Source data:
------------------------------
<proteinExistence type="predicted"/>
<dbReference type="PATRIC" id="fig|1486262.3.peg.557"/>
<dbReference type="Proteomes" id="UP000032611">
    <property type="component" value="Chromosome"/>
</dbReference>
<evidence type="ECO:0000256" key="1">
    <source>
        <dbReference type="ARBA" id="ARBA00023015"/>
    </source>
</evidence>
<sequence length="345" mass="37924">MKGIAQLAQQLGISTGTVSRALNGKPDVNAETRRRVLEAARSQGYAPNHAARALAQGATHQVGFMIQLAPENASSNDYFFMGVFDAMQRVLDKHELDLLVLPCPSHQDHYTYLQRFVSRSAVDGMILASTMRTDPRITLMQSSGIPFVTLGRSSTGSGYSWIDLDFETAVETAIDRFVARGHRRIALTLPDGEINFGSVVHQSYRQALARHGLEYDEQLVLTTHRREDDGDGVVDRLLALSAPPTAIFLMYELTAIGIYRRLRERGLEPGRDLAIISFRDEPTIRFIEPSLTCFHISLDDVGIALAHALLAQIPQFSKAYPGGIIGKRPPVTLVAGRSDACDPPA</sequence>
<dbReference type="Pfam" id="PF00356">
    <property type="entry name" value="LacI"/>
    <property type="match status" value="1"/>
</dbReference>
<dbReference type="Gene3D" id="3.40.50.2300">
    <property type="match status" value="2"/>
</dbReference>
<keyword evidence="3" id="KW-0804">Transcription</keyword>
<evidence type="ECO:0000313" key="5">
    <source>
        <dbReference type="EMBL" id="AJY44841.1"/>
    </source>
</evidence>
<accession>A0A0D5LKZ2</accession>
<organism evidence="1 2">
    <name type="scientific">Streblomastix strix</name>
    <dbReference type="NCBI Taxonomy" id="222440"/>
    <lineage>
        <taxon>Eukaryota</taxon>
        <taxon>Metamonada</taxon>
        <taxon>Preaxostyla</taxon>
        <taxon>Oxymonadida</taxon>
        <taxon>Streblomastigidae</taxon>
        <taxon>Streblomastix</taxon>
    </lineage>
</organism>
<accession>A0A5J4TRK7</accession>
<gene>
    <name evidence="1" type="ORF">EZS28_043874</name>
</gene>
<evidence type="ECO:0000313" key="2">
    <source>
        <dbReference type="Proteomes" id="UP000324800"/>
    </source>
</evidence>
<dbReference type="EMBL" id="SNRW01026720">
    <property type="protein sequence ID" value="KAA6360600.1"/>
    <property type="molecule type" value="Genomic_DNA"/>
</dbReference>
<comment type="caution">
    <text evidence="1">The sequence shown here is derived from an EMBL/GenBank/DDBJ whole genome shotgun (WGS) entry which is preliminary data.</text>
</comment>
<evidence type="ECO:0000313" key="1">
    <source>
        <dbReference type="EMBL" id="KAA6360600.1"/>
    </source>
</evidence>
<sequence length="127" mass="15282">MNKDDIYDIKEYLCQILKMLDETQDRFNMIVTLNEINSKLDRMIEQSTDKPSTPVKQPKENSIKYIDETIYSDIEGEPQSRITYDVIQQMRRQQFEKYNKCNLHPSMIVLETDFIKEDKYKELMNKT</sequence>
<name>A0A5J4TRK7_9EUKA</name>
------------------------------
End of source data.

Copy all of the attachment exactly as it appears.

<proteinExistence type="predicted"/>
<dbReference type="PATRIC" id="fig|1486262.3.peg.557"/>
<dbReference type="Proteomes" id="UP000032611">
    <property type="component" value="Chromosome"/>
</dbReference>
<evidence type="ECO:0000256" key="1">
    <source>
        <dbReference type="ARBA" id="ARBA00023015"/>
    </source>
</evidence>
<sequence length="345" mass="37924">MKGIAQLAQQLGISTGTVSRALNGKPDVNAETRRRVLEAARSQGYAPNHAARALAQGATHQVGFMIQLAPENASSNDYFFMGVFDAMQRVLDKHELDLLVLPCPSHQDHYTYLQRFVSRSAVDGMILASTMRTDPRITLMQSSGIPFVTLGRSSTGSGYSWIDLDFETAVETAIDRFVARGHRRIALTLPDGEINFGSVVHQSYRQALARHGLEYDEQLVLTTHRREDDGDGVVDRLLALSAPPTAIFLMYELTAIGIYRRLRERGLEPGRDLAIISFRDEPTIRFIEPSLTCFHISLDDVGIALAHALLAQIPQFSKAYPGGIIGKRPPVTLVAGRSDACDPPA</sequence>
<dbReference type="Pfam" id="PF00356">
    <property type="entry name" value="LacI"/>
    <property type="match status" value="1"/>
</dbReference>
<dbReference type="Gene3D" id="3.40.50.2300">
    <property type="match status" value="2"/>
</dbReference>
<keyword evidence="3" id="KW-0804">Transcription</keyword>
<evidence type="ECO:0000313" key="5">
    <source>
        <dbReference type="EMBL" id="AJY44841.1"/>
    </source>
</evidence>
<accession>A0A0D5LKZ2</accession>
<organism evidence="1 2">
    <name type="scientific">Streblomastix strix</name>
    <dbReference type="NCBI Taxonomy" id="222440"/>
    <lineage>
        <taxon>Eukaryota</taxon>
        <taxon>Metamonada</taxon>
        <taxon>Preaxostyla</taxon>
        <taxon>Oxymonadida</taxon>
        <taxon>Streblomastigidae</taxon>
        <taxon>Streblomastix</taxon>
    </lineage>
</organism>
<accession>A0A5J4TRK7</accession>
<gene>
    <name evidence="1" type="ORF">EZS28_043874</name>
</gene>
<evidence type="ECO:0000313" key="2">
    <source>
        <dbReference type="Proteomes" id="UP000324800"/>
    </source>
</evidence>
<dbReference type="EMBL" id="SNRW01026720">
    <property type="protein sequence ID" value="KAA6360600.1"/>
    <property type="molecule type" value="Genomic_DNA"/>
</dbReference>
<comment type="caution">
    <text evidence="1">The sequence shown here is derived from an EMBL/GenBank/DDBJ whole genome shotgun (WGS) entry which is preliminary data.</text>
</comment>
<evidence type="ECO:0000313" key="1">
    <source>
        <dbReference type="EMBL" id="KAA6360600.1"/>
    </source>
</evidence>
<sequence length="127" mass="15282">MNKDDIYDIKEYLCQILKMLDETQDRFNMIVTLNEINSKLDRMIEQSTDKPSTPVKQPKENSIKYIDETIYSDIEGEPQSRITYDVIQQMRRQQFEKYNKCNLHPSMIVLETDFIKEDKYKELMNKT</sequence>
<name>A0A5J4TRK7_9EUKA</name>